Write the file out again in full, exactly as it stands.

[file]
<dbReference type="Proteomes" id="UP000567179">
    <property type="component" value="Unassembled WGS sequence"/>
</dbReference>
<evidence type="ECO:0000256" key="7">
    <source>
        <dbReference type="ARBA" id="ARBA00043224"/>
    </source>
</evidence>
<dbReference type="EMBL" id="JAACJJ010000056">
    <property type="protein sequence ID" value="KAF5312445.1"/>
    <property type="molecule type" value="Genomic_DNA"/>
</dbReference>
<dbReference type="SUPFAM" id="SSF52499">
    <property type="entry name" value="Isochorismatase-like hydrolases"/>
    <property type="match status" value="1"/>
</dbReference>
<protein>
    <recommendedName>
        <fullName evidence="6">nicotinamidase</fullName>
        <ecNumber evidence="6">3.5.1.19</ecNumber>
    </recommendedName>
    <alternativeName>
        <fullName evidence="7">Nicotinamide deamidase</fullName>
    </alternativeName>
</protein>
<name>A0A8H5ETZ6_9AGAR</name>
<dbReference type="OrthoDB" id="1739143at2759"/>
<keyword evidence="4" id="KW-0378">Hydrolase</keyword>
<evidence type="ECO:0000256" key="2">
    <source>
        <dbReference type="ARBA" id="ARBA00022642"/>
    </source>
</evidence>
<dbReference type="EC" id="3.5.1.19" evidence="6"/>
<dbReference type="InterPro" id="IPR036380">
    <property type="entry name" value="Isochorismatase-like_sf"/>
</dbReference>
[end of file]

<dbReference type="Proteomes" id="UP000567179">
    <property type="component" value="Unassembled WGS sequence"/>
</dbReference>
<evidence type="ECO:0000256" key="7">
    <source>
        <dbReference type="ARBA" id="ARBA00043224"/>
    </source>
</evidence>
<dbReference type="EMBL" id="JAACJJ010000056">
    <property type="protein sequence ID" value="KAF5312445.1"/>
    <property type="molecule type" value="Genomic_DNA"/>
</dbReference>
<dbReference type="SUPFAM" id="SSF52499">
    <property type="entry name" value="Isochorismatase-like hydrolases"/>
    <property type="match status" value="1"/>
</dbReference>
<protein>
    <recommendedName>
        <fullName evidence="6">nicotinamidase</fullName>
        <ecNumber evidence="6">3.5.1.19</ecNumber>
    </recommendedName>
    <alternativeName>
        <fullName evidence="7">Nicotinamide deamidase</fullName>
    </alternativeName>
</protein>
<name>A0A8H5ETZ6_9AGAR</name>
<dbReference type="OrthoDB" id="1739143at2759"/>
<keyword evidence="4" id="KW-0378">Hydrolase</keyword>
<evidence type="ECO:0000256" key="2">
    <source>
        <dbReference type="ARBA" id="ARBA00022642"/>
    </source>
</evidence>
<dbReference type="EC" id="3.5.1.19" evidence="6"/>
<dbReference type="InterPro" id="IPR036380">
    <property type="entry name" value="Isochorismatase-like_sf"/>
</dbReference>